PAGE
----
The European Union (EU) Ambassador to Nigeria and ECOWAS Samuela Isopi says that Nigeria is an important partner for the oil and gas bloc.
Speaking on Monday in Abuja, the ambassador said the bloc was interested in strengthening cooperation, particularly in increasing its quantity of Liquefied Natural Gas (LNG).
Also, she added that the union was interested in exporting the LNG produced in Nigeria to Europe.
Ms Isopi said that the recent visit of the Deputy Director-General Department for Energy, European Commission in Brussels, Matthew Baldwin, was to put things into perspective on the cooperation.
“The visit of our Deputy Director General for energy was, first of all, to give a message that Nigeria is already an important partner for Europe on oil and gas.
“Then, of course, we are interested in strengthening that cooperation, and in particular, in increasing the quantity of LNG gas, LNG that is produced in Nigeria and exported to Europe.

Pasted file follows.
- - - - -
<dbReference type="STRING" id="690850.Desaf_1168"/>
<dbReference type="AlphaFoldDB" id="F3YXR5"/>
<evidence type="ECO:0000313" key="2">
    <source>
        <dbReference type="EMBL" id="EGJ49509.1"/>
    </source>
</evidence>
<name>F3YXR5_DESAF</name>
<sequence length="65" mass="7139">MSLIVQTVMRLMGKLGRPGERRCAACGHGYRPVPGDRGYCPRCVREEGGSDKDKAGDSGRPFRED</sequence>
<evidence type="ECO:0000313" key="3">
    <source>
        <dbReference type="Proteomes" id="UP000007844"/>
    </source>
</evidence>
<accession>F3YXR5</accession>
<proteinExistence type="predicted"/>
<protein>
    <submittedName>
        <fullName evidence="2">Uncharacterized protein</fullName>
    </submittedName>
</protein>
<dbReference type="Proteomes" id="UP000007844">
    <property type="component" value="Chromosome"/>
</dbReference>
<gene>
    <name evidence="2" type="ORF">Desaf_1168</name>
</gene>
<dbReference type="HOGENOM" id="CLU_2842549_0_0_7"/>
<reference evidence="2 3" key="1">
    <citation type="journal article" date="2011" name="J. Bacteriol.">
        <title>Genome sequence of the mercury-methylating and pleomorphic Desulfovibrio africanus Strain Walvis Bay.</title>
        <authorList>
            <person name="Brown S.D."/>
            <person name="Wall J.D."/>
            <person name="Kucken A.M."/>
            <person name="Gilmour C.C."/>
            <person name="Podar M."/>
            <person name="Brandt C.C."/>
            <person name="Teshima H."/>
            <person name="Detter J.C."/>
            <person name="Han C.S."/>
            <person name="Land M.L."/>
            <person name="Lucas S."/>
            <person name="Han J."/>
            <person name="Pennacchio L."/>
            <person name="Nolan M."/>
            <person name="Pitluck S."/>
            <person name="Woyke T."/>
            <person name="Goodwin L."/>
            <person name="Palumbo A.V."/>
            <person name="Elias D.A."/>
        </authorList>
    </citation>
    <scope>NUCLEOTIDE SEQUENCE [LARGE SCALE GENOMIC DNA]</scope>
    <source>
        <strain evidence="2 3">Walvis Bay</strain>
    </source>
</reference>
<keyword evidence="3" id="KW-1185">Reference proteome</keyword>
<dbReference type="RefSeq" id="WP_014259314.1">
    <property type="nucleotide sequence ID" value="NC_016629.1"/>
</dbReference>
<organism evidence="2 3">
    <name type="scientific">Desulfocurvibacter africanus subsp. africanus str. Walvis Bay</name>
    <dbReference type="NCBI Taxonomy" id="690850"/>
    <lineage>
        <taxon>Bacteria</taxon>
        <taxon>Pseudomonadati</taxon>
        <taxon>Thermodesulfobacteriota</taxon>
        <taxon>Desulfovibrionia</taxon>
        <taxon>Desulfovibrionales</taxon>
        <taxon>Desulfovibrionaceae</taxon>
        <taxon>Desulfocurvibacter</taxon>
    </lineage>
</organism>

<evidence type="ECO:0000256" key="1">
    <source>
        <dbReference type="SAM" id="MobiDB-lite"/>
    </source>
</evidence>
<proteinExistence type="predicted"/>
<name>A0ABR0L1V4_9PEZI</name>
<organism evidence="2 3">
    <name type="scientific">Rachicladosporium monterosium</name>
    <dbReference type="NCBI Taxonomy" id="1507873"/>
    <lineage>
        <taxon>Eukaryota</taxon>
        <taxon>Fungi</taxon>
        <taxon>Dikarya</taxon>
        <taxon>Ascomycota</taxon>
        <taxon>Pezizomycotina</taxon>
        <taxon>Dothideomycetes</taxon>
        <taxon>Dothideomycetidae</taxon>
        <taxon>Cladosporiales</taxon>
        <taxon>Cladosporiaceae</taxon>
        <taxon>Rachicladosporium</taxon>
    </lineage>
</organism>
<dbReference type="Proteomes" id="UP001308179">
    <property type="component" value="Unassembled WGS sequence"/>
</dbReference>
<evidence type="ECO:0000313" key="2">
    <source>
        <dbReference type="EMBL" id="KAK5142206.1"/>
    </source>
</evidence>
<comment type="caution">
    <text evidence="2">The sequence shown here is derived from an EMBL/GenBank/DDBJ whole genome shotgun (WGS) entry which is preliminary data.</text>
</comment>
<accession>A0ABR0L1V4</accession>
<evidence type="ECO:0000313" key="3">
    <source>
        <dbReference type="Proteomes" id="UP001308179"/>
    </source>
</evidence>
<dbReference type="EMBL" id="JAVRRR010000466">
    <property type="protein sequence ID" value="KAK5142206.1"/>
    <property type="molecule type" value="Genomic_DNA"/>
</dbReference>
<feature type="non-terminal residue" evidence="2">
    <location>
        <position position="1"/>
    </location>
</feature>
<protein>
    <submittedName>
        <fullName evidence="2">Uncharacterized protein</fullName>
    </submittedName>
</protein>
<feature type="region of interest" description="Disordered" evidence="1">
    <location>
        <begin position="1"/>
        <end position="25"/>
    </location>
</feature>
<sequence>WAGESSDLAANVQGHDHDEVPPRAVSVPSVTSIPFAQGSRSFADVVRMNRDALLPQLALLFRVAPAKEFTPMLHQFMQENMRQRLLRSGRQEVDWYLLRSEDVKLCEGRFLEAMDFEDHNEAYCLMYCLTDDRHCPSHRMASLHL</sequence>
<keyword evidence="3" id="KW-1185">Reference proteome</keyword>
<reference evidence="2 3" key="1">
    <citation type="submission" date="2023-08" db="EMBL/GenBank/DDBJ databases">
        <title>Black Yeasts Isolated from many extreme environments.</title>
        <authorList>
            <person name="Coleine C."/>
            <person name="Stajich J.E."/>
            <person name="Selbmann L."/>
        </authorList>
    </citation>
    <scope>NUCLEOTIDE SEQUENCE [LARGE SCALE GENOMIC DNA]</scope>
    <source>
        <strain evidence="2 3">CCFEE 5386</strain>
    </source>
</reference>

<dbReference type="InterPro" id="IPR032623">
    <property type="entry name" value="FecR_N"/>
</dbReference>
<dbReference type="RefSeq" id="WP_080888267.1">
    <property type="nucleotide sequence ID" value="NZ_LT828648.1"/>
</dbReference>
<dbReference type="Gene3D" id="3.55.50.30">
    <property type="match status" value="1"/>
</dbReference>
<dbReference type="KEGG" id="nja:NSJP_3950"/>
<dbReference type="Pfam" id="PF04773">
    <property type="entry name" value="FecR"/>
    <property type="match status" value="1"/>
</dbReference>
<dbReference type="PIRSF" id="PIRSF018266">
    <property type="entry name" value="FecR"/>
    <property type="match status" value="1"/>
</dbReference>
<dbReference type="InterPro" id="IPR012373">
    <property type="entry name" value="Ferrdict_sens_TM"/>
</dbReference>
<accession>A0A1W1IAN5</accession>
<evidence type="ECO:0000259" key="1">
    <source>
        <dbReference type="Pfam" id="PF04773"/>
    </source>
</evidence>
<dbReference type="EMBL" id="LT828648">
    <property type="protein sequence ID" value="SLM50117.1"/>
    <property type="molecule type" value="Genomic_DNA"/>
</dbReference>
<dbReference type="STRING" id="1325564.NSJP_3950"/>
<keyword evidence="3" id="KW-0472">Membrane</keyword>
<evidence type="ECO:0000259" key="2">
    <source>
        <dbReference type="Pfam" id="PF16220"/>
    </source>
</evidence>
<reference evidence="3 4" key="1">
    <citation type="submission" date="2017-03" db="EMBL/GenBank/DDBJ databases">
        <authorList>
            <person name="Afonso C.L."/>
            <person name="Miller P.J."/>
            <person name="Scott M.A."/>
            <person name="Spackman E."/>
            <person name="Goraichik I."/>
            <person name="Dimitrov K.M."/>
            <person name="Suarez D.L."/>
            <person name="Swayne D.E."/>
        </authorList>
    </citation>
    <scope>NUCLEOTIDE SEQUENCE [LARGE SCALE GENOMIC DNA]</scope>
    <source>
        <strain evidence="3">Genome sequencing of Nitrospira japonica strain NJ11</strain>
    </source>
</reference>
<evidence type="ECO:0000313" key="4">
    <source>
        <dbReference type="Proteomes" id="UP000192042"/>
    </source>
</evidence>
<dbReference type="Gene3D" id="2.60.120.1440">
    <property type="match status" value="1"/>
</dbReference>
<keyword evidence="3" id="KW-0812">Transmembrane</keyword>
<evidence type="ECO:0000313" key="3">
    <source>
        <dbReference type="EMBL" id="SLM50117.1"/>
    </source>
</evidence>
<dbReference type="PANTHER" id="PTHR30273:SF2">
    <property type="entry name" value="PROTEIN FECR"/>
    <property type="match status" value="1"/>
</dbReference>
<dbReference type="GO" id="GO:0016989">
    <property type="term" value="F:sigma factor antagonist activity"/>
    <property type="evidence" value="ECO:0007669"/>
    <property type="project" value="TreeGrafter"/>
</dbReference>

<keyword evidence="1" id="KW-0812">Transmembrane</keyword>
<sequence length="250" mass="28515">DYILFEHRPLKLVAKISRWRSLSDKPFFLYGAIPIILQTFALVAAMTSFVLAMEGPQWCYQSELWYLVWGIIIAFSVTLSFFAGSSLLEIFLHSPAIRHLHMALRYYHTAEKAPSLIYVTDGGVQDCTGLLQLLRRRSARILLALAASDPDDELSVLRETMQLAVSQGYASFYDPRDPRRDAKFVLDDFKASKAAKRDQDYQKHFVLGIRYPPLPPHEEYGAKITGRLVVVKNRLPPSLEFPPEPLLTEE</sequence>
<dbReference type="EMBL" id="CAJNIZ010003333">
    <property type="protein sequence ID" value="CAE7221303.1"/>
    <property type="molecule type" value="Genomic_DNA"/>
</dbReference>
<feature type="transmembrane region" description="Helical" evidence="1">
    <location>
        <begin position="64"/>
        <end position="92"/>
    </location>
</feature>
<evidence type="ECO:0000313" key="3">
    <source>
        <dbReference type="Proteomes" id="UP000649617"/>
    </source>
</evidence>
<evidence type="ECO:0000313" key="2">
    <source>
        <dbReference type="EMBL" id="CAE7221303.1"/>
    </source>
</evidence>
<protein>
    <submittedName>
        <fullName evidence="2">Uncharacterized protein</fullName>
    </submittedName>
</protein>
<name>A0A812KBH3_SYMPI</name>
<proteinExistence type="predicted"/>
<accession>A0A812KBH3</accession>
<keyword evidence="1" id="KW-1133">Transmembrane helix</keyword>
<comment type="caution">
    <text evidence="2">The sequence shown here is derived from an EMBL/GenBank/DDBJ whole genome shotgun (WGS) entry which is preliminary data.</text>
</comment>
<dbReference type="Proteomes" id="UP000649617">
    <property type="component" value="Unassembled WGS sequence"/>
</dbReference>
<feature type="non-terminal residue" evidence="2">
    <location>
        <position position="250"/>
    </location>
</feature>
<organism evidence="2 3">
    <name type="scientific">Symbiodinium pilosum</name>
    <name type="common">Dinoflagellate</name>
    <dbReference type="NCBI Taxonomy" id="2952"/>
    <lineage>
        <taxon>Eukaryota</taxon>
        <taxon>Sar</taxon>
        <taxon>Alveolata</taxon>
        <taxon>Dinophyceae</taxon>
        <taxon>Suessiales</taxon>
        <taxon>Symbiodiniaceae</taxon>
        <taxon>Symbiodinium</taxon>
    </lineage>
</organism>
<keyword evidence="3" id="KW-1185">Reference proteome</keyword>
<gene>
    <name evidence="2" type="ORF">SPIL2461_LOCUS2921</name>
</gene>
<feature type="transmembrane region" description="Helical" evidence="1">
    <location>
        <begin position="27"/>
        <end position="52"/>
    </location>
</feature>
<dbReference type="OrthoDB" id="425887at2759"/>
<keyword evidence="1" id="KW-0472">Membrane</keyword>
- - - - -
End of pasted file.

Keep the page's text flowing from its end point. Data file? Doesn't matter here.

“So we’ve started the discussions, we know that there are challenges, like the situation in the Niger Delta, which has also an impact on the gas sector.
“Our first hope and common objective with Nigeria is for Nigeria to come back to the full capacity of its LNG production.
“We know that there are investments that are in the pipeline for Nigeria to be able to increase that capacity, and the message we gave was very clear.
“Europe is ready to work with Nigeria on this issue, so the conversation will continue. There is a big opportunity for Nigeria following the situation between Russia and Ukraine,” she said.
However, she said that the bloc was also reaching out to other countries and their partners.
According to here, the member states are also reaching out to other countries. It will be really a pity for Nigeria not to take advantage of this opportunity and “we really hope we will be able to do something concrete”.
The EU’s executive body had urged member states to slash their gas consumption by 15 per cent as it warned that a complete shutdown of Russian supplies was likely.
The EU has been scrambling to wean itself off Russian gas since the invasion of Ukraine, but is alarmed about a potential energy crisis this winter.